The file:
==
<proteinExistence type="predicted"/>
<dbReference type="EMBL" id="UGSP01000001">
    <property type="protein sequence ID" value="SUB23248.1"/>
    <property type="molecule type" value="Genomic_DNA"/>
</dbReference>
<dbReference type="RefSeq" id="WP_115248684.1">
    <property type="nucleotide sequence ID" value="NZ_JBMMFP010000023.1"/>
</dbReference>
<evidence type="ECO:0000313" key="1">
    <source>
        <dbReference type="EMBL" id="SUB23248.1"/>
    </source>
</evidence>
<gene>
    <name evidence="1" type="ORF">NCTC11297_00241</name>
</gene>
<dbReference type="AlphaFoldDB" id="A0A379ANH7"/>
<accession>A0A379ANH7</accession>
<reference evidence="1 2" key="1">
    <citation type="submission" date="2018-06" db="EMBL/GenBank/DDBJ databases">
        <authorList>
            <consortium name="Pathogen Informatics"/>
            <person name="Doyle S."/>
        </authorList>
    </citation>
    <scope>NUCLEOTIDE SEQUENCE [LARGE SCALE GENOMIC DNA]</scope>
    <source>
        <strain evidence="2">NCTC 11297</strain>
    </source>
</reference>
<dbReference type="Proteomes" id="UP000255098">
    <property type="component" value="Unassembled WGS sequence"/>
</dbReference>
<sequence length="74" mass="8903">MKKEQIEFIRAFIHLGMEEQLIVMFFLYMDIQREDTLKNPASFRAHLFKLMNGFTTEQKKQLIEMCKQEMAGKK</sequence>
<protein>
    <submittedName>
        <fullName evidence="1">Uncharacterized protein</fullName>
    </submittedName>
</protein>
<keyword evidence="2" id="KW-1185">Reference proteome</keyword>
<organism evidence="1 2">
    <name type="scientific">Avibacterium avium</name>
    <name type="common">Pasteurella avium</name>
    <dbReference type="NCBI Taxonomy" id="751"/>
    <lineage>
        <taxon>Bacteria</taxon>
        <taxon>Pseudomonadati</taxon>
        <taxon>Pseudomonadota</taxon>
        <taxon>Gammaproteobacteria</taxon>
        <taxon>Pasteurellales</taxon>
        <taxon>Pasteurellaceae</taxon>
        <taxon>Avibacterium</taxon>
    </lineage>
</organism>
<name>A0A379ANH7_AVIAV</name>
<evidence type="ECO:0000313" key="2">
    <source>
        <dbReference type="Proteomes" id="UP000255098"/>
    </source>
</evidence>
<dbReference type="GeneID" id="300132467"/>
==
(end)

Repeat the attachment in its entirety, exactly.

<proteinExistence type="predicted"/>
<dbReference type="EMBL" id="UGSP01000001">
    <property type="protein sequence ID" value="SUB23248.1"/>
    <property type="molecule type" value="Genomic_DNA"/>
</dbReference>
<dbReference type="RefSeq" id="WP_115248684.1">
    <property type="nucleotide sequence ID" value="NZ_JBMMFP010000023.1"/>
</dbReference>
<evidence type="ECO:0000313" key="1">
    <source>
        <dbReference type="EMBL" id="SUB23248.1"/>
    </source>
</evidence>
<gene>
    <name evidence="1" type="ORF">NCTC11297_00241</name>
</gene>
<dbReference type="AlphaFoldDB" id="A0A379ANH7"/>
<accession>A0A379ANH7</accession>
<reference evidence="1 2" key="1">
    <citation type="submission" date="2018-06" db="EMBL/GenBank/DDBJ databases">
        <authorList>
            <consortium name="Pathogen Informatics"/>
            <person name="Doyle S."/>
        </authorList>
    </citation>
    <scope>NUCLEOTIDE SEQUENCE [LARGE SCALE GENOMIC DNA]</scope>
    <source>
        <strain evidence="2">NCTC 11297</strain>
    </source>
</reference>
<dbReference type="Proteomes" id="UP000255098">
    <property type="component" value="Unassembled WGS sequence"/>
</dbReference>
<sequence length="74" mass="8903">MKKEQIEFIRAFIHLGMEEQLIVMFFLYMDIQREDTLKNPASFRAHLFKLMNGFTTEQKKQLIEMCKQEMAGKK</sequence>
<protein>
    <submittedName>
        <fullName evidence="1">Uncharacterized protein</fullName>
    </submittedName>
</protein>
<keyword evidence="2" id="KW-1185">Reference proteome</keyword>
<organism evidence="1 2">
    <name type="scientific">Avibacterium avium</name>
    <name type="common">Pasteurella avium</name>
    <dbReference type="NCBI Taxonomy" id="751"/>
    <lineage>
        <taxon>Bacteria</taxon>
        <taxon>Pseudomonadati</taxon>
        <taxon>Pseudomonadota</taxon>
        <taxon>Gammaproteobacteria</taxon>
        <taxon>Pasteurellales</taxon>
        <taxon>Pasteurellaceae</taxon>
        <taxon>Avibacterium</taxon>
    </lineage>
</organism>
<name>A0A379ANH7_AVIAV</name>
<evidence type="ECO:0000313" key="2">
    <source>
        <dbReference type="Proteomes" id="UP000255098"/>
    </source>
</evidence>
<dbReference type="GeneID" id="300132467"/>